“There’s a natural evolution to my art, giving it a recorded past along with its moment of shared present whilst making its contribution to a future beyond my reach, but possibly, not beyond the reach of my art.” (Grant. From an opening speech at ‘Plant Crossing’ (Joint exhibition) held at the Birmingham Botanical Gardens Art Gallery)
At an early age, Grant read that Picasso had said “To me there is no past or future in art. If a work of art cannot live always in the present it must not be considered at all” . How right he was – as history shows us.
It has been said that the works of Grant form the scaffolding of an unrestrictable future where time returns to haunt us and our history fades into insignificance. His designs, paintings, drawings and projects combine to unlock the influences around him so that he may communicate his inner understanding of the World, the Universe and everything. At the age of 4, he created his first chalk and charcoal drawings and at 8 he insisted on learning Latin and illustrating all the characters in the rhyme “This is the House that Jack Built”. At 11, he designed greetings cards that were sold at ‘Cobweb & Strange and at 21 he opened an art studio in Ardrishaig, Scotland with craftworker John Hamilton.
Following that, he moved to Wales to open a visitor centre and gallery where he first painted watercolours as backdrops to exhibitions on aquaculture in a manner that communicated the importance of water in everything we do. One of the exhibitions toured the UK with the West Midlands Area Museum service after being hosted by the Birmingham Museum and Art Gallery.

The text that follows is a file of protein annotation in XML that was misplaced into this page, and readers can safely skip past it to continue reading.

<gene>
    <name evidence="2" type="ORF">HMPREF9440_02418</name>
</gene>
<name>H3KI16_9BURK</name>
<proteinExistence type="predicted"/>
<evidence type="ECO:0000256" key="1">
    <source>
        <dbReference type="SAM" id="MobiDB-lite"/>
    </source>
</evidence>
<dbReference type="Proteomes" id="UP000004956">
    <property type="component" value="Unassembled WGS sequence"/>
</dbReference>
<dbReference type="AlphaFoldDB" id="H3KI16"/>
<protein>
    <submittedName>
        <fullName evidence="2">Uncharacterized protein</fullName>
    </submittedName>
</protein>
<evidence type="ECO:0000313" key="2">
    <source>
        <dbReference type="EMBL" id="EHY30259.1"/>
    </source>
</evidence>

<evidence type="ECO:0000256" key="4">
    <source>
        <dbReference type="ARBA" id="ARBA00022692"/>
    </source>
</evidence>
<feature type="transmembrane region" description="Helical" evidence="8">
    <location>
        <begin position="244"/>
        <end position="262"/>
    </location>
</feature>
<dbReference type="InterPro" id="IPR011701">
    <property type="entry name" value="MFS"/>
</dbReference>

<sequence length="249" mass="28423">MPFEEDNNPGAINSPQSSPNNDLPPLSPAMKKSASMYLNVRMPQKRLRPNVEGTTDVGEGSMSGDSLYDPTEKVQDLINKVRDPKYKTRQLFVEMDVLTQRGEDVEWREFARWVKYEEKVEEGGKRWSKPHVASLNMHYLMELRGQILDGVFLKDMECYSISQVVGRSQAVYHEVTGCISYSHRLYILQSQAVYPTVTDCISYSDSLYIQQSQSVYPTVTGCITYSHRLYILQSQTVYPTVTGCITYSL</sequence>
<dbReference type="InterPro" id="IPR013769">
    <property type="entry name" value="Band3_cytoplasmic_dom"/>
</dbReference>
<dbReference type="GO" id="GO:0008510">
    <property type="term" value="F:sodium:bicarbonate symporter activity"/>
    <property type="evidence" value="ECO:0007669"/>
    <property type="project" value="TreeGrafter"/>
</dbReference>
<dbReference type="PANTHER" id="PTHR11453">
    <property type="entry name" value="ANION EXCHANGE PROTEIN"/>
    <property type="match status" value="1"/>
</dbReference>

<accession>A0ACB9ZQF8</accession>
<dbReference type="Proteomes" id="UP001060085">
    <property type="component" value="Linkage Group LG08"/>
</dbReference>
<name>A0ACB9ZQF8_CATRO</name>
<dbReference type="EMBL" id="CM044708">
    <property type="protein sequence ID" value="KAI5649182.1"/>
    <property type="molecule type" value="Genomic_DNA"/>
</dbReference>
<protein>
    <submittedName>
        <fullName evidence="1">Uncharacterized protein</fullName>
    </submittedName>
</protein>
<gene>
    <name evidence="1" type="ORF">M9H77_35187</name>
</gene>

This early ‘WWOOF’ Tea Cloth has just been donated to our WoW Collections by one of our charity volunteers.
How it works:
Volunteers (Wwoofers) travel around the world from host to host, picking up new skills and gaining experience and understanding of other cultures.
All hosts, including the HoBB Project House, hope for happy volunteers to help them continue their many and varied projects.
There is no other international organisation quite like Wwoof for its ability to culture useful links between people interested in organic farming.
Even if you are not interested in being a ‘wwoofer’ host or volunteer right now, take a look at their international web site and get up to speed on the ways being developed to keep soils alive, keep food healthy and as a result, create an ever more balanced organic future for everyone.
Our charity has worked alongside the UK volunteer network for over 25 years and now, with the wonderful growing support of volunteers, we are researching and conducting both educational and development programme. Present projects include research into organic aquaculture and geo-positioning apps that reposition water heritage collections back into the World using augmented VR for education and added visitor enjoyment.
If you would like to join Wwoof and get their international list of hosts, please visit their web site.